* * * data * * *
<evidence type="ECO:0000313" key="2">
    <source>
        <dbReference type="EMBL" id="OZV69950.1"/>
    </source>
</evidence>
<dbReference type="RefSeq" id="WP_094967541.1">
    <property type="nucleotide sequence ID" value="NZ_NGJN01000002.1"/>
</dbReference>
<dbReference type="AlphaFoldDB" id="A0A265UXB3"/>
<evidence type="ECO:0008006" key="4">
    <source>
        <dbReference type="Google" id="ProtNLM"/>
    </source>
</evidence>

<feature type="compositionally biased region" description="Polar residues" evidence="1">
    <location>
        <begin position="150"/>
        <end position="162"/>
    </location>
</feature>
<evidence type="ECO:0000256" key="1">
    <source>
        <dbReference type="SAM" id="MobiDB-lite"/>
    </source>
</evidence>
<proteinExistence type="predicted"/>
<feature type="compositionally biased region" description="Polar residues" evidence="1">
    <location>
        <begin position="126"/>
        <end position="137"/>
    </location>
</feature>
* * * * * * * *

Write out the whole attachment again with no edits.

<evidence type="ECO:0000313" key="2">
    <source>
        <dbReference type="EMBL" id="OZV69950.1"/>
    </source>
</evidence>
<dbReference type="RefSeq" id="WP_094967541.1">
    <property type="nucleotide sequence ID" value="NZ_NGJN01000002.1"/>
</dbReference>
<dbReference type="AlphaFoldDB" id="A0A265UXB3"/>
<evidence type="ECO:0008006" key="4">
    <source>
        <dbReference type="Google" id="ProtNLM"/>
    </source>
</evidence>

<feature type="compositionally biased region" description="Polar residues" evidence="1">
    <location>
        <begin position="150"/>
        <end position="162"/>
    </location>
</feature>
<evidence type="ECO:0000256" key="1">
    <source>
        <dbReference type="SAM" id="MobiDB-lite"/>
    </source>
</evidence>
<proteinExistence type="predicted"/>
<feature type="compositionally biased region" description="Polar residues" evidence="1">
    <location>
        <begin position="126"/>
        <end position="137"/>
    </location>
</feature>